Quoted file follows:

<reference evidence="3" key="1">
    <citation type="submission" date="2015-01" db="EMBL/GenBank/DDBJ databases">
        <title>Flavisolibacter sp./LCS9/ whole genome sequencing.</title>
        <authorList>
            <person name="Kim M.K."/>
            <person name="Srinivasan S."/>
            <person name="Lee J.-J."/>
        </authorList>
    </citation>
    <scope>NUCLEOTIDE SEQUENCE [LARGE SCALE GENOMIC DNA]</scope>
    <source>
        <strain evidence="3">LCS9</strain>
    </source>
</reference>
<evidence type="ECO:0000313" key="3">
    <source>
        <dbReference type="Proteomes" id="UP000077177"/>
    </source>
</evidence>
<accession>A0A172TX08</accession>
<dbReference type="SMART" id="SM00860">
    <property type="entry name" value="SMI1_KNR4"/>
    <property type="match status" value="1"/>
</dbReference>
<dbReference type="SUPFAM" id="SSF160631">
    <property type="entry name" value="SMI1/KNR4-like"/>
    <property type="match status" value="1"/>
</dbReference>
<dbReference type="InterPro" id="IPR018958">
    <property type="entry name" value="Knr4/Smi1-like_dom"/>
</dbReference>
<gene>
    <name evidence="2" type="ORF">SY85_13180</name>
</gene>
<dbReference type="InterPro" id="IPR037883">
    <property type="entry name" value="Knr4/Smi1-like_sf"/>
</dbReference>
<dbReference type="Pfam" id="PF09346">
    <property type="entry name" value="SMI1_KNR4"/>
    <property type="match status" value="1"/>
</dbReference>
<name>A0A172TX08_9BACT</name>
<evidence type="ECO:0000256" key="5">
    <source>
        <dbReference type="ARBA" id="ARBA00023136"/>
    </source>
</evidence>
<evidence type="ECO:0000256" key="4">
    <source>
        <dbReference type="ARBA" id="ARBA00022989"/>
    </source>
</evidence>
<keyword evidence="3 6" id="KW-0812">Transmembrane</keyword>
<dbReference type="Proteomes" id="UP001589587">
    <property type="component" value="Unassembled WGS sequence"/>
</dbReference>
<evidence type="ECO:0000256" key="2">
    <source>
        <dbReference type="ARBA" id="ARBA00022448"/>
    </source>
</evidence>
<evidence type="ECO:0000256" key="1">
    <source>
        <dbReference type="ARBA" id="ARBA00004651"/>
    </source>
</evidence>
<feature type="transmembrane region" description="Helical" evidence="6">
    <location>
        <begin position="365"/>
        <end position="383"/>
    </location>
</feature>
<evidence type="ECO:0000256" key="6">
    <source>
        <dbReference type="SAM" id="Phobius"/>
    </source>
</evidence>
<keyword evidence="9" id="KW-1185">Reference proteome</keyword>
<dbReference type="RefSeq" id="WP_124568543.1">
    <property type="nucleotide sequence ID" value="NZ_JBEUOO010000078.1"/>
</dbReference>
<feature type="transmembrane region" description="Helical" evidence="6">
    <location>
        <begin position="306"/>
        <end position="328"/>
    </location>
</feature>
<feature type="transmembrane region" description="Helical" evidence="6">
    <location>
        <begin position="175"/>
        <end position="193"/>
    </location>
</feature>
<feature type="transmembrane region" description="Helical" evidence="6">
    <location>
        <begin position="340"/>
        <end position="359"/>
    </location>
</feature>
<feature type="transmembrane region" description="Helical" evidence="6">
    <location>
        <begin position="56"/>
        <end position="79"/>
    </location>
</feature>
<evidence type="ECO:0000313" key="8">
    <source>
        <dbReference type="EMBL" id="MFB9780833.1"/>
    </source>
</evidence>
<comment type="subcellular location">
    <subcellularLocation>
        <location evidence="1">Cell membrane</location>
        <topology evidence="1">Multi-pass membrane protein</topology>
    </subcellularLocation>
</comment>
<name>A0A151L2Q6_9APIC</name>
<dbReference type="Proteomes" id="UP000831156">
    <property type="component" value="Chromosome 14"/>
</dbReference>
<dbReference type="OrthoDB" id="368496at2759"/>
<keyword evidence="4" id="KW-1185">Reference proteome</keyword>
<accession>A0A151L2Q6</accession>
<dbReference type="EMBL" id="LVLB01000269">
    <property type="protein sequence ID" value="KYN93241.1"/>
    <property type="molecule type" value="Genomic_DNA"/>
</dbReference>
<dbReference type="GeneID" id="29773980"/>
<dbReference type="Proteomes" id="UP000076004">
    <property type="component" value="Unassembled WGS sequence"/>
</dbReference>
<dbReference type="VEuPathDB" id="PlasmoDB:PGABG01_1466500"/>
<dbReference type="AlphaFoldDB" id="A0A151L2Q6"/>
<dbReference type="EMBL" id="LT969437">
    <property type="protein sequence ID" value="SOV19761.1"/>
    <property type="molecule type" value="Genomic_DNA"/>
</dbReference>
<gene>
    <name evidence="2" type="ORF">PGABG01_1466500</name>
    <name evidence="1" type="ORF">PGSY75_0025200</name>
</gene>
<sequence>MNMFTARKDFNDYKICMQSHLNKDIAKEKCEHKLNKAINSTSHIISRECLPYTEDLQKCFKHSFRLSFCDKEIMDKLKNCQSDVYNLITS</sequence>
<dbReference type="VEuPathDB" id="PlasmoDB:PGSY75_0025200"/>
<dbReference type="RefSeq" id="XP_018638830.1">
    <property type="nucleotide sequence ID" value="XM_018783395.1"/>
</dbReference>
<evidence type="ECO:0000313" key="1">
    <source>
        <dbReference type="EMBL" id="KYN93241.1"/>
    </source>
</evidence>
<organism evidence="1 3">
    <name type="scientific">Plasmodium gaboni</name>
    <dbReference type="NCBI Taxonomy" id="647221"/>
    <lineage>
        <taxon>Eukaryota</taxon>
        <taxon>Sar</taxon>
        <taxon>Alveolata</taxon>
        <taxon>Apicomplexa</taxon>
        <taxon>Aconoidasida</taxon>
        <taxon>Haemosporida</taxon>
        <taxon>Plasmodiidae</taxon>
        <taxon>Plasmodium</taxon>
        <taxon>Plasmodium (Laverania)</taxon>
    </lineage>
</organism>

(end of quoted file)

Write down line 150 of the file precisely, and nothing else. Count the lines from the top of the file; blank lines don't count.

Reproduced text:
    </source>